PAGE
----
EU-UNCTAD Agreement to Cut Central Africa Trade Costs
UNCTAD is set to support Central African countries cut the costs of their cross-border trade, after signing a three-year $420,000 deal with the European Union in Brussels last week.
The grant enables UNCTAD to help countries comply with various trade regulations, including the Trade Facilitation Agreement, a World Trade Organization (WTO) agreement, that will streamline import, export and transit procedures between the WTO’s 162 members. The agreement could increase the value of global merchandise exports by up to $1 trillion a year, according to the WTO.
The Trade Facilitation Agreement is likely to come into force in 2017 when two-thirds of signatories have ratified it. Bangladesh became the 94th member of the WTO and 12th Least Developed Country (LDC) to do in September 2016.
“This European money will help developing countries to get ready for implementation of the Trade Facilitation Agreement,” UNCTAD Deputy Secretary-General Joakim Reiter said. “This is an essential part of the UNCTAD role, and we are grateful to Europe for this donation, which will be a significant boost for the individual countries concerned.”
Trade costs in developing countries are an estimated average 1.8 times higher than in developed countries, with the highest trade costs incurred by African countries.
The European funding was announced after a session of three EU-Africa Caribbean Pacific (ACP) Joint Parliamentary Assembly committees, and signed by Reiter and Denis Redonnet, head of the strategy division in the Directorate General for Trade in the European Commission.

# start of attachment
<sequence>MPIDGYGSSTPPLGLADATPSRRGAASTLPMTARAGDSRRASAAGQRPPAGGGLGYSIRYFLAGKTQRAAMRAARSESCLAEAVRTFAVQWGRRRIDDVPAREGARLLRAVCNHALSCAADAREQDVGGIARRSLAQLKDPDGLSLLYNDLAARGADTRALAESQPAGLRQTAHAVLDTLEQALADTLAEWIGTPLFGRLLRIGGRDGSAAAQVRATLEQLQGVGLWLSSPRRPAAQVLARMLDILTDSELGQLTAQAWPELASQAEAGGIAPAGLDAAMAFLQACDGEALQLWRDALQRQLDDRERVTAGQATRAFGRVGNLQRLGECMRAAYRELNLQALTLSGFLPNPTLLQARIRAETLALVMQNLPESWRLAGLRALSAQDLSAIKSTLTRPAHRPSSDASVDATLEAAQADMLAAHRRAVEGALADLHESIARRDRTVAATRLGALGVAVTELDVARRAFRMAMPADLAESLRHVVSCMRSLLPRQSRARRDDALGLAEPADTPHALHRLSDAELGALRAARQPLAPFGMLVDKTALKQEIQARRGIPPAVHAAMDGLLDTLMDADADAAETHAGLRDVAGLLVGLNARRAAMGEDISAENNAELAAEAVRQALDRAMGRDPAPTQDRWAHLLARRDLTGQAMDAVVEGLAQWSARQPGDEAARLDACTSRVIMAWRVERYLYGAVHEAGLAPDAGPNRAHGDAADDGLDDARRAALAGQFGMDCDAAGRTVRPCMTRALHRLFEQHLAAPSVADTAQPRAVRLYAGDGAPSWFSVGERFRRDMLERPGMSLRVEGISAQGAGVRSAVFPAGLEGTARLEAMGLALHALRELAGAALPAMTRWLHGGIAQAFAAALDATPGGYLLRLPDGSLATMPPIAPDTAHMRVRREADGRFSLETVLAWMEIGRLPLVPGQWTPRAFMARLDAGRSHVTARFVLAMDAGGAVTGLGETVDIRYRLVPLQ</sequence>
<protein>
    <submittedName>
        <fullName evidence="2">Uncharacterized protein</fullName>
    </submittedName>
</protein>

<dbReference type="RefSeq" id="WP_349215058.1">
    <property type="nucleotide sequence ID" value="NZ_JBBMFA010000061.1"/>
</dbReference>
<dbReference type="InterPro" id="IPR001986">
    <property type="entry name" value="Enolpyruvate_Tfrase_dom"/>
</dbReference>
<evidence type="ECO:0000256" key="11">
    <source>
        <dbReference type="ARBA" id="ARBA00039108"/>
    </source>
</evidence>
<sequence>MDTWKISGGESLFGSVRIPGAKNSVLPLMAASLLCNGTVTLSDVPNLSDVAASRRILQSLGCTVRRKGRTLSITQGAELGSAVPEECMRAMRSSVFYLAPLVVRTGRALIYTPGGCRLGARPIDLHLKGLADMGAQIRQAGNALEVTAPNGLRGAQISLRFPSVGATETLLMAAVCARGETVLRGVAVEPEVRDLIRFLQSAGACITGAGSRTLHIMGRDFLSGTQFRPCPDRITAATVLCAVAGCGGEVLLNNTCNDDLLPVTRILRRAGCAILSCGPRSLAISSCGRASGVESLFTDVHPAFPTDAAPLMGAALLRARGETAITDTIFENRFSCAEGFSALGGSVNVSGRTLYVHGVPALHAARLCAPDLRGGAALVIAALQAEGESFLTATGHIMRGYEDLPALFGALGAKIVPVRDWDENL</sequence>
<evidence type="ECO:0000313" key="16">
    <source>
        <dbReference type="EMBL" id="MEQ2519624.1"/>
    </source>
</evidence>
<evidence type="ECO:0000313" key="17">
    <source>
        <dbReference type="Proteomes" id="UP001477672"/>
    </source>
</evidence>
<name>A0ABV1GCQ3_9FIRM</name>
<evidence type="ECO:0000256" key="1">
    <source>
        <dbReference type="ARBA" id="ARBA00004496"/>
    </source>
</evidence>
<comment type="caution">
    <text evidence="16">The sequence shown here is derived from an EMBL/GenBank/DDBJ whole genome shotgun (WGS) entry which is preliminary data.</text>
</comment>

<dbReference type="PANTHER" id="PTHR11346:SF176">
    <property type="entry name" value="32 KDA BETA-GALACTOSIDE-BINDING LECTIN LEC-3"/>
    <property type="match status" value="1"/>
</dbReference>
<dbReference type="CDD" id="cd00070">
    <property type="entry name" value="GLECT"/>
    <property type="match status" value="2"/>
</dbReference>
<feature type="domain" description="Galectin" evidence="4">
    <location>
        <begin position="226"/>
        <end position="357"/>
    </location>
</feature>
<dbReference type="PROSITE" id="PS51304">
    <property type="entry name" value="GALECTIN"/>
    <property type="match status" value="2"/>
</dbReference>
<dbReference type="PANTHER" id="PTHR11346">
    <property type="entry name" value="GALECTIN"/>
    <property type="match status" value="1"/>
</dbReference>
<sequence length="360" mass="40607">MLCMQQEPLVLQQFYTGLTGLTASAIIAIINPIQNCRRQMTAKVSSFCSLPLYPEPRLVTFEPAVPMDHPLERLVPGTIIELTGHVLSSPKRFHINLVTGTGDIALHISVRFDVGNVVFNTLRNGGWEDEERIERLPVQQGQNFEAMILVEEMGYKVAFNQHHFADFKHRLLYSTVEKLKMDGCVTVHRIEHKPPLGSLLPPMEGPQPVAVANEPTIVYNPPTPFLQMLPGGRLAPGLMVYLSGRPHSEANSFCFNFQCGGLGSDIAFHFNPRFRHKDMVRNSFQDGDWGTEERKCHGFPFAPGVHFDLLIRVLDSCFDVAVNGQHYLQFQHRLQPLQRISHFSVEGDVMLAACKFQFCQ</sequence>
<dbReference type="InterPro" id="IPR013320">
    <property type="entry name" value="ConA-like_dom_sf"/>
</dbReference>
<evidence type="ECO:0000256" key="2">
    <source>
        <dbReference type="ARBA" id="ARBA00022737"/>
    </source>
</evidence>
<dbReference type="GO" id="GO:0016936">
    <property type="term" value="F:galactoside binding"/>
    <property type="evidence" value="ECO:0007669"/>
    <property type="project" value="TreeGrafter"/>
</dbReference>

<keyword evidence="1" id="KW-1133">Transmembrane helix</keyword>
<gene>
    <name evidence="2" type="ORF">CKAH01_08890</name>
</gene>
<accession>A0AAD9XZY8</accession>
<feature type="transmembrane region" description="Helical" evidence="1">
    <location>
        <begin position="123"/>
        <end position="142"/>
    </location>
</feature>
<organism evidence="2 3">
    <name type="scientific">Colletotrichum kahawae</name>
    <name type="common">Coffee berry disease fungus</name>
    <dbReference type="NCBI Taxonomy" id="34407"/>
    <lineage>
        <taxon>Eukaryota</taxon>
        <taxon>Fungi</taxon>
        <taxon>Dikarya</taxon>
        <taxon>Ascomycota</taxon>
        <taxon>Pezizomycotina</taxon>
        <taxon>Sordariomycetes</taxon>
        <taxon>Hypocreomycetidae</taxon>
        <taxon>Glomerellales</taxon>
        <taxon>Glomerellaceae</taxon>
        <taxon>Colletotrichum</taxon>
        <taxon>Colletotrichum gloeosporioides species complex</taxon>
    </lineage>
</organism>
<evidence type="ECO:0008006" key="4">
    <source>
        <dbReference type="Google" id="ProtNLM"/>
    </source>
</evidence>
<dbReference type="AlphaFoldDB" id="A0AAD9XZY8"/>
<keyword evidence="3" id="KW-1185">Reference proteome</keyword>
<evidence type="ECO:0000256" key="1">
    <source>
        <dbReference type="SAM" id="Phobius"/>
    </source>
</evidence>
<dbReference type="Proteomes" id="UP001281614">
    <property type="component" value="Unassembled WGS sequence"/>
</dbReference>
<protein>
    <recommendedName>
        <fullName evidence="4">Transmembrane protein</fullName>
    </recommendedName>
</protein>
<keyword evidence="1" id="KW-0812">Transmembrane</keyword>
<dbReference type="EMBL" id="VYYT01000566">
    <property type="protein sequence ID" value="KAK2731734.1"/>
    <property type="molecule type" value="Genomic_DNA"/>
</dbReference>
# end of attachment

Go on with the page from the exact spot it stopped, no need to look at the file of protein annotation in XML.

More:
UNCTAD research has shown that trade facilitation must link to investments in transportation infrastructure, information and communications technologies, and broader trade-supporting services. Many trade facilitation solutions are regional, and so they are best implemented at regional level too, for example, by the Economic Community of Central African States.
“Trade facilitation implementation is particularly relevant for the participation of developing countries in global value chains, trade in manufactured goods and regional integration,” Reiter said. “Small and medium-sized enterprises, the consumers and producers of perishable, time-sensitive and intermediate goods, Least Developed Countries, and landlocked developing countries will all benefit from the reduction of transaction costs and times.”
The project will run for three years, starting in January 2017.